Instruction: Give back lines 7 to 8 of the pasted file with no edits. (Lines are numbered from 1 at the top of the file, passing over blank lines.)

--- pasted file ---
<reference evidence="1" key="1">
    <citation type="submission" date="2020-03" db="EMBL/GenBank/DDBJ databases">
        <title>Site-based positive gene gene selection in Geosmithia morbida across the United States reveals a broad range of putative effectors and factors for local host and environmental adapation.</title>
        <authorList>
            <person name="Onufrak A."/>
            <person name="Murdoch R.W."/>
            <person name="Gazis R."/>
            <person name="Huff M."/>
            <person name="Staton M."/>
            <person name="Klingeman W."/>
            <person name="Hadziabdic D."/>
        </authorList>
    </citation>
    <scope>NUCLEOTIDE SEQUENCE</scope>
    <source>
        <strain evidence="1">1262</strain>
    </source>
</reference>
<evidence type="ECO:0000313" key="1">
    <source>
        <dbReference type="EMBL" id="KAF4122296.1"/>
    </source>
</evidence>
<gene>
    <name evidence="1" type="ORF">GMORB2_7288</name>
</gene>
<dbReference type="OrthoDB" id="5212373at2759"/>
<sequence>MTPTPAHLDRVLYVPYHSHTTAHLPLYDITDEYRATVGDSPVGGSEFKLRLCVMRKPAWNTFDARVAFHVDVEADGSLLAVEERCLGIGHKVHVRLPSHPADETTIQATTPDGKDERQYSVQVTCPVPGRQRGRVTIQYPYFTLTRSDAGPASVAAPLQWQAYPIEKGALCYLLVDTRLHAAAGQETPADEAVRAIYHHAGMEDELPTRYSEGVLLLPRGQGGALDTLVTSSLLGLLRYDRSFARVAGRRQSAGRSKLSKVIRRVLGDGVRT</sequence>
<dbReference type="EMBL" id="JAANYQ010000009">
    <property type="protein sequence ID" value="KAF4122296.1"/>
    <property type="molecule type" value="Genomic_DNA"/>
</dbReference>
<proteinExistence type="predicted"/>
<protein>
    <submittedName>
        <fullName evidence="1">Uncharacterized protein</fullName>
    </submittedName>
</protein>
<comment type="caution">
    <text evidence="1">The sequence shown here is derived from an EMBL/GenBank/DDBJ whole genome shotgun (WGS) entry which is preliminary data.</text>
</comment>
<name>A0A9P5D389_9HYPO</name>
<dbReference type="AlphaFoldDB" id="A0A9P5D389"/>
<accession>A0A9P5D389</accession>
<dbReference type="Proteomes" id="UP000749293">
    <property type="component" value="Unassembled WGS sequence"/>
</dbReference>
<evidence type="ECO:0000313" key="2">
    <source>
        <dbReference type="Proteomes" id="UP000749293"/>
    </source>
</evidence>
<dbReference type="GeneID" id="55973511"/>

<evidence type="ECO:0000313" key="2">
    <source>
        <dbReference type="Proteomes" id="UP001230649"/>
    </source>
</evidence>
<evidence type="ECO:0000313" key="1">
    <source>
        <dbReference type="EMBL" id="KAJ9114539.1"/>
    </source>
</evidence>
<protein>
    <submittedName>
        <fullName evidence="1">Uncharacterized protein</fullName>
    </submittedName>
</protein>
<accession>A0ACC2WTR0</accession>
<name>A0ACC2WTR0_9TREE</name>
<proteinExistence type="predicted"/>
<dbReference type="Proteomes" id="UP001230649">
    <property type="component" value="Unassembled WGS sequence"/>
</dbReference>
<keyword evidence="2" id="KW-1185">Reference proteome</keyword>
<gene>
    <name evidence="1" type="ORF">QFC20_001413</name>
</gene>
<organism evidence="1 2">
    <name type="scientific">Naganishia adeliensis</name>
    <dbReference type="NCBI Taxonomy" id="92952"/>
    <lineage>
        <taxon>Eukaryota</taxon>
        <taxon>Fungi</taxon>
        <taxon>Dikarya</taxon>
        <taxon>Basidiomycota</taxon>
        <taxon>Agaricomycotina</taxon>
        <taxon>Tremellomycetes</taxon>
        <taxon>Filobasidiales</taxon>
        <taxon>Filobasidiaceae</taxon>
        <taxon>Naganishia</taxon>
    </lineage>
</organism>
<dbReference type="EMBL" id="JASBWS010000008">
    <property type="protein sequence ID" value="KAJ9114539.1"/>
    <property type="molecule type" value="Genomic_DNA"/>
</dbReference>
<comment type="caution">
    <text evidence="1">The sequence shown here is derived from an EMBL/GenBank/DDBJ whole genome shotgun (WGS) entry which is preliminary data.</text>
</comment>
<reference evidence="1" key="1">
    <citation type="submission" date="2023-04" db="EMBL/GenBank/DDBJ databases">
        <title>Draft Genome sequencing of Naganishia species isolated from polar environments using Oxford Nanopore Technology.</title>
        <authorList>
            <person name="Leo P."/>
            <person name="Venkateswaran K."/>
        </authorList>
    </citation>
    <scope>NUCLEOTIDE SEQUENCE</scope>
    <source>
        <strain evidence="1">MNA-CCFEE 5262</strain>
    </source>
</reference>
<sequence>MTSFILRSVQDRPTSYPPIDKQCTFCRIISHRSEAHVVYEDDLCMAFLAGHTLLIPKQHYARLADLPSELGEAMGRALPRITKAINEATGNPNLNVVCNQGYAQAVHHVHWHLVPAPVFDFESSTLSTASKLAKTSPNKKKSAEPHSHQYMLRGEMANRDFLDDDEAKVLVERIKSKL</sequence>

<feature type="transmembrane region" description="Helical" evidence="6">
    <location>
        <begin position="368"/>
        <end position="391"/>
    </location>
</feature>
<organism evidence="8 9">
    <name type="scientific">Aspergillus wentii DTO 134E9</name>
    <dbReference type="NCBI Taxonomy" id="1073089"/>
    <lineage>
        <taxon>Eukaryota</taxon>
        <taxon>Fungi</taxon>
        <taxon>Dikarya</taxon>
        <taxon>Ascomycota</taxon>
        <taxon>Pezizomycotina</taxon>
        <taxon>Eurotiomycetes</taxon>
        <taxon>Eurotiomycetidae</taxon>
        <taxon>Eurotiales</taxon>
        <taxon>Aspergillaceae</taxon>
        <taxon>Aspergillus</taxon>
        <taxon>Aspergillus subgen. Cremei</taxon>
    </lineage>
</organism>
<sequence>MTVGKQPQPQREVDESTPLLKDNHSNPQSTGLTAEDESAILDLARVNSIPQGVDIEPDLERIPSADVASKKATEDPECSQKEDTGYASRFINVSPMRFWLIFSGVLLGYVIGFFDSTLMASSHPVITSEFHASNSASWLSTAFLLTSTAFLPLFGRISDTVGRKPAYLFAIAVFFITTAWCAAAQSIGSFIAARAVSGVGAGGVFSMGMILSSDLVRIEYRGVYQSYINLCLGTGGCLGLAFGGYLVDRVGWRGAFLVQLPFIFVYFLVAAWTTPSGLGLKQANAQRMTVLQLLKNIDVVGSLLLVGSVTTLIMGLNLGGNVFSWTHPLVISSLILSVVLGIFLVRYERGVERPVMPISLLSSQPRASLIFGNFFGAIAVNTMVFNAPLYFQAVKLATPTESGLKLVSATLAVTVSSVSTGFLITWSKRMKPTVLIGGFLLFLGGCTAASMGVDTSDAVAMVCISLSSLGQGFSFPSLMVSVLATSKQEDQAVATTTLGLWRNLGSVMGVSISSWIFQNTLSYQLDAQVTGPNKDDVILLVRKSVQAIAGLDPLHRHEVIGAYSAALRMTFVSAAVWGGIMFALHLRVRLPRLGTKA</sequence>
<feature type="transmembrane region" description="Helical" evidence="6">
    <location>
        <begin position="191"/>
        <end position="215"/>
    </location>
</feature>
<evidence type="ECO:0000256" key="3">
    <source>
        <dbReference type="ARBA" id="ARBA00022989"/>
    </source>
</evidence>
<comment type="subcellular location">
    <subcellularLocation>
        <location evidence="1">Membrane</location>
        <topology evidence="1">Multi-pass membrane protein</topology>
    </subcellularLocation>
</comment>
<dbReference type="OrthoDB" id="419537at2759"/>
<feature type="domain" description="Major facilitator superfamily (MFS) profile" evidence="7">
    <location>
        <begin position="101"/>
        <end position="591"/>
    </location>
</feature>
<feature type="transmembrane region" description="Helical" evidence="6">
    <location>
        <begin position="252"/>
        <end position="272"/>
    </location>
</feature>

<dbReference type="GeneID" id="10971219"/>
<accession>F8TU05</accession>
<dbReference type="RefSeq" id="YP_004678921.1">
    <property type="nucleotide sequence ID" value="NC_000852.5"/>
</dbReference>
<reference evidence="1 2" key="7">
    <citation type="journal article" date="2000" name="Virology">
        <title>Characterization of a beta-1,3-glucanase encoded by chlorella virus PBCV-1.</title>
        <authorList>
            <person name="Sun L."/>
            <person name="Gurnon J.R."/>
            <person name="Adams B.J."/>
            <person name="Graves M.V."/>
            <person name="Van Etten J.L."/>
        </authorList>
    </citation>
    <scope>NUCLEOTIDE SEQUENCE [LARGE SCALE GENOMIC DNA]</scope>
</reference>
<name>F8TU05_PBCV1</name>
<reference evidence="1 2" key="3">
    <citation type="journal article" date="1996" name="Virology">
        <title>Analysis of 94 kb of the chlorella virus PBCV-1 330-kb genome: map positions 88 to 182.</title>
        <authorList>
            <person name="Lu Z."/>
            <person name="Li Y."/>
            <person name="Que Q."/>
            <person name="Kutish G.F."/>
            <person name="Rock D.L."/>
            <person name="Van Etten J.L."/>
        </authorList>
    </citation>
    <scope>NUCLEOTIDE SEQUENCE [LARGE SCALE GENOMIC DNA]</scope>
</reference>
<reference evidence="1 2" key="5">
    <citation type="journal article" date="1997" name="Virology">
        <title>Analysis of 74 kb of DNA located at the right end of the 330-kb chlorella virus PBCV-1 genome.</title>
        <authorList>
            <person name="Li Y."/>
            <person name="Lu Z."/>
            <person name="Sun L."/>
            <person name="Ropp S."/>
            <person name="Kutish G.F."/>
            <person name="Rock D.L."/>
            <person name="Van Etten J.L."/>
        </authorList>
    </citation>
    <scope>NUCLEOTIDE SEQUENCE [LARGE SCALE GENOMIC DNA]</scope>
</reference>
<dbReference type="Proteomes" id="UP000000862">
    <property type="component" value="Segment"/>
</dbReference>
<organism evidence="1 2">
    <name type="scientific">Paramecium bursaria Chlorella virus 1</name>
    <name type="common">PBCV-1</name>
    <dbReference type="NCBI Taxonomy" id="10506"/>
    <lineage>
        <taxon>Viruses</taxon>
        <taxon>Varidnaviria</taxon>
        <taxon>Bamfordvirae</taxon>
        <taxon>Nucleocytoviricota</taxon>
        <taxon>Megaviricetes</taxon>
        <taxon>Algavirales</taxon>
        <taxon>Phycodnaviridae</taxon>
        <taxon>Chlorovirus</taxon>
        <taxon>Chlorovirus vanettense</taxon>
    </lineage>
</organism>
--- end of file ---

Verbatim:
            <person name="Gazis R."/>
            <person name="Huff M."/>